Kathmandu, January 16
The Department of Transport Management has stated that it won’t take any legal action against the ride-sharing two-wheelers services, given the public sentiment attached to it.
‘Technology-based intermediary companies’ that operate from mobile applications Tootle and Pathao have been running the business for month in Kathmandu. They act as intermediaries to connect motorbike owners and passengers and take a cut from bike owners’ earnings.
The Metropolitan Traffic Police Division, in a bid to discourage the service, impounded motorbikes of the two service providers yesterday and day before yesterday and slapped a fine of Rs 1,000 on each motorbike owner.
Traffic cops’ action incurred the wrath of the public, with service seekers saying they benefited from the service.
Speaking to THT, Director of DoTM Gokarna Prasad Upadhyay said, “People have found an alternative to public transport and overwhelmingly support this service. In respect to the public sentiment, we’ll not take any step to discourage the service for now.”
Upadhyay said they would frame new rules to govern ‘online-based transport service’ in the 15th Plan and Concept Paper and a new bill that will be prepared on their basis will hopefully be passed by the Parliament by mid-March.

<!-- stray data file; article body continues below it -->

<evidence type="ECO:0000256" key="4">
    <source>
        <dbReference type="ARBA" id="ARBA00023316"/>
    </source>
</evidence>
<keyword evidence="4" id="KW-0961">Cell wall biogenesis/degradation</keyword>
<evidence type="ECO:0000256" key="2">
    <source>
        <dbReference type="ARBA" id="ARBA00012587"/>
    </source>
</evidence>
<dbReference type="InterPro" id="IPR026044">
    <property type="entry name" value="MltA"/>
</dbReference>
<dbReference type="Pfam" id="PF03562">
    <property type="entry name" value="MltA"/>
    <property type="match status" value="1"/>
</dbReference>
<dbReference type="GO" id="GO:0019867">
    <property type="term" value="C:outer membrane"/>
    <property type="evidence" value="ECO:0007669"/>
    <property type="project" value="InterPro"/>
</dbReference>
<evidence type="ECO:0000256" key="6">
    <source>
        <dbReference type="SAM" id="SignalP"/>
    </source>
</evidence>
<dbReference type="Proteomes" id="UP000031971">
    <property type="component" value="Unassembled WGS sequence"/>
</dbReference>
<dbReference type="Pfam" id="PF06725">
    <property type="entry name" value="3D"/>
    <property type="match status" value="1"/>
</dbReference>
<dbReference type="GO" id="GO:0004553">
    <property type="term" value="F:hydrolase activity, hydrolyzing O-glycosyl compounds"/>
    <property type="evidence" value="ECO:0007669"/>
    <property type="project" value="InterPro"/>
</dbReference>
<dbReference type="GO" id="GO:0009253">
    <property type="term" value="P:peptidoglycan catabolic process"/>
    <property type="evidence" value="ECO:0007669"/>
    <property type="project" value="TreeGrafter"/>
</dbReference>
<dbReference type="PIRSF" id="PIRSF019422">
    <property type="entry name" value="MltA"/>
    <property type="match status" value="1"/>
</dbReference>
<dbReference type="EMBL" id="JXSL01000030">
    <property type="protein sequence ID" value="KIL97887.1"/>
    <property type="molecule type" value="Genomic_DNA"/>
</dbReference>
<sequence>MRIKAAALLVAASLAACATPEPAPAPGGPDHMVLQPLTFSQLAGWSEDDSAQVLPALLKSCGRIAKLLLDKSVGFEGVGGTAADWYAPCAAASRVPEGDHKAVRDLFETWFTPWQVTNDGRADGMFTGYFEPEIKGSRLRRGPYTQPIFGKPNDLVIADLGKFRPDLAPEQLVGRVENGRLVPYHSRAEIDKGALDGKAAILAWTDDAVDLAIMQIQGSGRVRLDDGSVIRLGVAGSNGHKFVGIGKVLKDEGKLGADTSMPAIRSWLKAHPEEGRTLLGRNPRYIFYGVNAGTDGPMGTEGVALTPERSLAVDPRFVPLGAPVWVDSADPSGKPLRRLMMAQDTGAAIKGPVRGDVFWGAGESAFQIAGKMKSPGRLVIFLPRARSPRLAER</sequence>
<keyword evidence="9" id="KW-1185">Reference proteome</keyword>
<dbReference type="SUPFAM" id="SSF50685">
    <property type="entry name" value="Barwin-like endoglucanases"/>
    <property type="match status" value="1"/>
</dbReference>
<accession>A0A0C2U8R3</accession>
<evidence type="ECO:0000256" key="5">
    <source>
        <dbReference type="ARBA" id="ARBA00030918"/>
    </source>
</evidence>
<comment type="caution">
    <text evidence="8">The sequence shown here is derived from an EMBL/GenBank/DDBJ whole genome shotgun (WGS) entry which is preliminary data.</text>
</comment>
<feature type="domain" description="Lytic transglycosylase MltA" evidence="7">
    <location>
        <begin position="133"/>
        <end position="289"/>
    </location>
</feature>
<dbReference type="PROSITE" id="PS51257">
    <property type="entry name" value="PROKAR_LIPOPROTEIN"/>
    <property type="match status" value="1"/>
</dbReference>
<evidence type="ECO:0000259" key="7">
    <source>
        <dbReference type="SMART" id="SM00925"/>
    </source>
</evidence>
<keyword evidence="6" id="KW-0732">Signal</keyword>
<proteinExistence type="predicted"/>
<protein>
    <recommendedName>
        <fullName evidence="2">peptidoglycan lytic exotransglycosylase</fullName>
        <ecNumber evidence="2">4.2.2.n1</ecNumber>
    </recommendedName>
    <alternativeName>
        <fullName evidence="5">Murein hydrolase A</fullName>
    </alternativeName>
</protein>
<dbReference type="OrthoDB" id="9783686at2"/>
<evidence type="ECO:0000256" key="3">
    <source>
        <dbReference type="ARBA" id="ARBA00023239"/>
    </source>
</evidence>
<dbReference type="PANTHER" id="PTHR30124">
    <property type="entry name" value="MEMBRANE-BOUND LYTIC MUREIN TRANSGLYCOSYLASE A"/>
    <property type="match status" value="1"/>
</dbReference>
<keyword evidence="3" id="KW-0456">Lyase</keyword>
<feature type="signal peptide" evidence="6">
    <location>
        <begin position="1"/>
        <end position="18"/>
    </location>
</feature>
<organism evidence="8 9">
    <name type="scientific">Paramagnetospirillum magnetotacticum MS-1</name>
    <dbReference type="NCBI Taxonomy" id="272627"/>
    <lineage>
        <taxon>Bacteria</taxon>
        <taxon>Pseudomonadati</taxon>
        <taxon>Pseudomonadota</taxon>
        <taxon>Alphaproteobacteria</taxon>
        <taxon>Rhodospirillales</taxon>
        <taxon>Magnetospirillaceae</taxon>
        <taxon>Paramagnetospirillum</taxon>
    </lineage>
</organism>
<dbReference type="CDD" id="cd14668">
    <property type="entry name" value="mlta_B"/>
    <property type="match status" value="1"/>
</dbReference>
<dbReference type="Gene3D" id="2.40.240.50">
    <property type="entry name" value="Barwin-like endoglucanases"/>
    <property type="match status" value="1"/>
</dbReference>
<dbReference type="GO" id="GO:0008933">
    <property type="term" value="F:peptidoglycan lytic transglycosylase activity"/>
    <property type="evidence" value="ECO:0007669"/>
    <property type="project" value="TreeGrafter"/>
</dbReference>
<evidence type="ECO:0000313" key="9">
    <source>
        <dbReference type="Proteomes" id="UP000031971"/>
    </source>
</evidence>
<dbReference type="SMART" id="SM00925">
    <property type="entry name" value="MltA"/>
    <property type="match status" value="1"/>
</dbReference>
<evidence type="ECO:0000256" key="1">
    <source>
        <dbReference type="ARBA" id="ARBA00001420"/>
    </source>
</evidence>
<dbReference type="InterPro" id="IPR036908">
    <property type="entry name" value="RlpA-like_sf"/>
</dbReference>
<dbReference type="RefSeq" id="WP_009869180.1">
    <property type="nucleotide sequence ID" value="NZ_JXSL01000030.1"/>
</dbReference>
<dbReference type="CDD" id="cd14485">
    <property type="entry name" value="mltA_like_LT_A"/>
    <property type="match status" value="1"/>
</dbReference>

Section 8 of Motor Vehicles and Transport Management Act, however, does not allow vehicles registered for private purposes to be used as means of public transportation. The traffic police invoked this section of the act to take action against motorbike owners.
Senior Superintendent of Police Basanta Kumar Panta of MTPD said they would be compelled to take action against such service providers if they received more complaints from public. Babu Ram Aryal, who specialises on information technology laws, said the government should act prudently before banning technology-based intermediaries who have already grabbed a fair share of market, besides creating numerous jobs.
“This kind of business is a global phenomenon. The government should take action against such businesses only when anomalies such as tax evasion are proved.”
Aryal added that the government should encourage such businesses as they involved reliable monetary transactions and tax collection since transactions were made mostly through electronic medium.
He suggested that the government should develop a mechanism to save data of individuals collected from such services and fix the fair rate.
Both Tootle and Pathao are popular with youngsters who find them hassle-free and cheaper than taxis.
According to Tootle and Pathao officials, more than 20,000 bike owners have registered themselves to provide service, most of them full timers. More than 400,000 people have downloaded these apps to use the services. Tootle is providing service since 2017, while Pathao began operating only four months ago.
Manita Pokhrel, 24, who works as Media Officer at Nepal Mediciti Hospital and is a regular Tootle user, said, “It takes one-and-a-half hours to reach home in public transport after walking 20 minutes to reach the bus stop. Moreover, public transport after 6:00pm is always over-crowded. Taxi, on the other hand, costs me Rs 450 to 500. But Tootle helps me reach my home in Anamnagar from office in about 20 minutes and it costs just Rs 100.”
A version of this article appears in print on January 17, 2019 of The Himalayan Times.